You see the recurring theme, here.  If you’re a good girl, bad things won’t happen to you.  Your husband is good.  You are deeply annoying and he has to straighten you out.  Good luck and God Bless.
     We’re more enlightened than that today.  Pennsylvania has good laws to help protect women.  The men on that panel were absolutely dedicated to helping women in abusive situation.  And they could use the law to help them.
     But what no one on that panel could do, and what we MUST do, is look deep into our own hearts, especially as women, and stop judging the victim!  As Pat Rushton said, no woman was ever raped because she was drunk.  No woman was ever raped because of her attire.  (And if you don’t believe that think about the fact that men rape babies, children and the very elderly.) They are raped because a rapist is in the room.  And it’s not about sex, it’s about control.  And rage.  And a sense of such perverse entitlement that it takes your breath away. We, as women, must not think that judging the victim will protect us.  That “good women” aren’t raped or domestically abused, because they are.
     And yes, women go back to their abuser (if it’s so bad, how come they go back?) and we judge them for that.  And I say, it’s complicated.  There are so, so  many reasons for that.  Pure fear (I’ll kill you and your entire family if you don’t come back), feeling sorry for the abuser (I’ll never touch you that way again, I promise!!! I love you!  I’ll kill myself if you don’t come home), no money, no place to stay, no friends (he isolated you from them years ago), no belief in yourself (he knocked out any sense of confidence a looong time before) no hope.  It’s exhausting to be a battered wife.  It’s exhausting to leave.  Most women who are murdered by their husbands are murdered after they try to leave.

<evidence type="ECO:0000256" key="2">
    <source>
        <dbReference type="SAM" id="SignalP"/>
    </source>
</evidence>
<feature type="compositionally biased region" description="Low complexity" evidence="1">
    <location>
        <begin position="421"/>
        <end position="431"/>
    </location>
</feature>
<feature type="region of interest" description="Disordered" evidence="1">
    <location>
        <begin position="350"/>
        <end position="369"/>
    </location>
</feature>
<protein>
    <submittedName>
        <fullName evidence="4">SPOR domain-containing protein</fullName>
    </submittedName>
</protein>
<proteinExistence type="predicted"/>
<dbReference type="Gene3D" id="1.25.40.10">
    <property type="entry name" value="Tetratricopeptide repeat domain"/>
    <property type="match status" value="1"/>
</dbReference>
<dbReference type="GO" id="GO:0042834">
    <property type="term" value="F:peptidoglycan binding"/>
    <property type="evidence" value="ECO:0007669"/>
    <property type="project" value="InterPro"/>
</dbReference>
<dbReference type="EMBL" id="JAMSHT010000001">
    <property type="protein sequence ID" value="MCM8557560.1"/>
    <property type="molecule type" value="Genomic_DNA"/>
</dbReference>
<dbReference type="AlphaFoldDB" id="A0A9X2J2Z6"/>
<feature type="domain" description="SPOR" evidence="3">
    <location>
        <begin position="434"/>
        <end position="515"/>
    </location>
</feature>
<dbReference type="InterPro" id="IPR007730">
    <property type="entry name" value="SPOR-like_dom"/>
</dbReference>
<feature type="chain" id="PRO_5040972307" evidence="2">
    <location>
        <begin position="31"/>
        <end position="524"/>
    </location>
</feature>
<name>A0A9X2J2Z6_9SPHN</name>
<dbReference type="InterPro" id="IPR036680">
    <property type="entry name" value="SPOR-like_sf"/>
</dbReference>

We must stop judging these women. They don’t deserve it.  We need to tell them to call Victims Resource Center.  You don’t have to give VRC your name.  You can just talk.  They will help you get to a shelter with your kids if that’s what you want.  They will walk you through the court process.  They will do whatever they can for you. They’ll just listen, if that’s all you want for now. There is help out there.  Sure, nobody can know the outcome.  But VRC will listen.  They won’t tell you that it’s your fault, because, of course, it’s not.
     Back at Misericordia, so  many years ago, an eighty-five year old woman told me that she was so happy to marry “Bobby.”  “He brought me flowers every week.  And my folks loved him.  He told me he’d always look out for me.  He was the sweetest talker I’d ever known.”  On their wedding night, he walked into the bedroom and punched her in the face.  “That’s what’ll happen to you if you smart-mouth me,” he said.  Then he went out drinking with his pals to “celebrate” his wedding.  It was the start of a fifty year nightmare marriage.  He was dead when I interviewed her.  His death was her liberation.  She didn’t mourn him, nor did his children.